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    Iran’s Fragile Energy Security


The biggest problem with Iran’s high energy usage is the huge energy waste in the country, which accounts for 25 percent of all energy consumption.

by: Dalga Khatinoglu

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Featured Articles, Pipelines, Security of Supply, News By Country, , Iran

Iran’s Fragile Energy Security

Iran’s primary energy consumption reached 1.6 billion barrels of oil equivalent (OE) last year, 141 million barrels OE more than the previous year. Currently, statistics indicate an increase in the usage of all energy carriers, which includes natural gas and gasoline.

Though Iran sits on 33.6 trillion cubic meters of gas and 158 billion barrels of recoverable crude oil, for a population of 78 million, consuming 1.6 billion barrels OE is considered to be quite high.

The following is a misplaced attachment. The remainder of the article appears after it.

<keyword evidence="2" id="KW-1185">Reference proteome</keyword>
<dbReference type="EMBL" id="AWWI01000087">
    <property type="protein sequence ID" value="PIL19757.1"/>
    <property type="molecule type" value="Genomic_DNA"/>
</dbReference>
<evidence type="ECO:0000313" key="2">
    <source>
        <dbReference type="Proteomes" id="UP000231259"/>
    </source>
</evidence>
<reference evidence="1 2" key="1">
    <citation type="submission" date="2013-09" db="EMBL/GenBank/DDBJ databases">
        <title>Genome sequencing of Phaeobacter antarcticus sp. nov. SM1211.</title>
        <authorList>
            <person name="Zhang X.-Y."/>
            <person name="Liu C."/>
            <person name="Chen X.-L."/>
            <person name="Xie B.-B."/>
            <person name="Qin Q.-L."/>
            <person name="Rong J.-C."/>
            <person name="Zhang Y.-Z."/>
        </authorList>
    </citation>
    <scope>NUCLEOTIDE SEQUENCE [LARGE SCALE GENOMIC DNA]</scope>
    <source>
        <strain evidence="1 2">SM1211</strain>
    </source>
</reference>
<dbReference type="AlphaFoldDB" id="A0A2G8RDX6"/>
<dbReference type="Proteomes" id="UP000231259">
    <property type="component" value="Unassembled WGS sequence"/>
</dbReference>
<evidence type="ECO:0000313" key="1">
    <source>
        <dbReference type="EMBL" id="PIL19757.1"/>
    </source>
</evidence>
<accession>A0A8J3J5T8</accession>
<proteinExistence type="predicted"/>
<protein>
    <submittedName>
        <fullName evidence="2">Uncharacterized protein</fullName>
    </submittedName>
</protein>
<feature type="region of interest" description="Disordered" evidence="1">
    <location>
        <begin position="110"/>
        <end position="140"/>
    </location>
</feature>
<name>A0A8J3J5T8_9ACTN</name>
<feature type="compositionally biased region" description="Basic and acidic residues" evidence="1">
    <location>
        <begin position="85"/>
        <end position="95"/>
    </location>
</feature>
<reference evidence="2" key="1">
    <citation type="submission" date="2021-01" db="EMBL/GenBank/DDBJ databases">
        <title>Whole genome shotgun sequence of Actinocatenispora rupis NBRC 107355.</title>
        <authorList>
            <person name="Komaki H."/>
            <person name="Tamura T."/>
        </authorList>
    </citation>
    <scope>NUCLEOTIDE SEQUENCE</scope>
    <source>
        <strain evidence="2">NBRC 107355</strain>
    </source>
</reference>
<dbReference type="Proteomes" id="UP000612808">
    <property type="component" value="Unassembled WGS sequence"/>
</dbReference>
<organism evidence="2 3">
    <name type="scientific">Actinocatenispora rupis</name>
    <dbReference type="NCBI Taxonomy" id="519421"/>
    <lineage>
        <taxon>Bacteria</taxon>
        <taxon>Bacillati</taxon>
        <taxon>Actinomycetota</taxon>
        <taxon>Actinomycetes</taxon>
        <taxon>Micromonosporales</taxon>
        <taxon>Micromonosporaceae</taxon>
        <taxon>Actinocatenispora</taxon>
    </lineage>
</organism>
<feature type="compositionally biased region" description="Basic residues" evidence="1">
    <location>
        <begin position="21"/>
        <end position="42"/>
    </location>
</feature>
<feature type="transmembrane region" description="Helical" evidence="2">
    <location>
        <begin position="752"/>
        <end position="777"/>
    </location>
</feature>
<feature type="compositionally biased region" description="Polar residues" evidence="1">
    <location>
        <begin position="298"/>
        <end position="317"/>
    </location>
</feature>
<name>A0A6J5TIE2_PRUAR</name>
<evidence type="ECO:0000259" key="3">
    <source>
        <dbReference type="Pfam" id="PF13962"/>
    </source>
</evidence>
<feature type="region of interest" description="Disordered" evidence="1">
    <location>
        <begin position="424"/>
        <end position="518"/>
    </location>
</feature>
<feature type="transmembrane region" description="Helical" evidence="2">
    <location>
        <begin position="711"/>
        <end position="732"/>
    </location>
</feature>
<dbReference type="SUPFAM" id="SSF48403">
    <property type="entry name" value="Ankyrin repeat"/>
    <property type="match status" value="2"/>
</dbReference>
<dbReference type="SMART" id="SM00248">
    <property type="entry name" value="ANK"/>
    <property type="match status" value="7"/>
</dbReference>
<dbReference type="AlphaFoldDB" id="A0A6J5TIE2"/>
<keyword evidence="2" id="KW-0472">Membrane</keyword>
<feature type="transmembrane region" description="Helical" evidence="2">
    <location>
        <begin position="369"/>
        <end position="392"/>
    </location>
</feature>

Iran aimed to produce 100 million cubic meters more than the previous year to meet domestic consumption, but according to the National Iranian Oil Refining & Distribution Company's statistics, gas consumption level has increased 50 fold since 1980.

The share of natural gas in the country's primary energy consumption is 70 percent, 6.6 times more than 1980. 


The comparison between Iran’s energy consumption and global figures indicates that the global primary energy consumption increased by 27 percent during the last decade, but Iran's energy usage rose by 80 percent.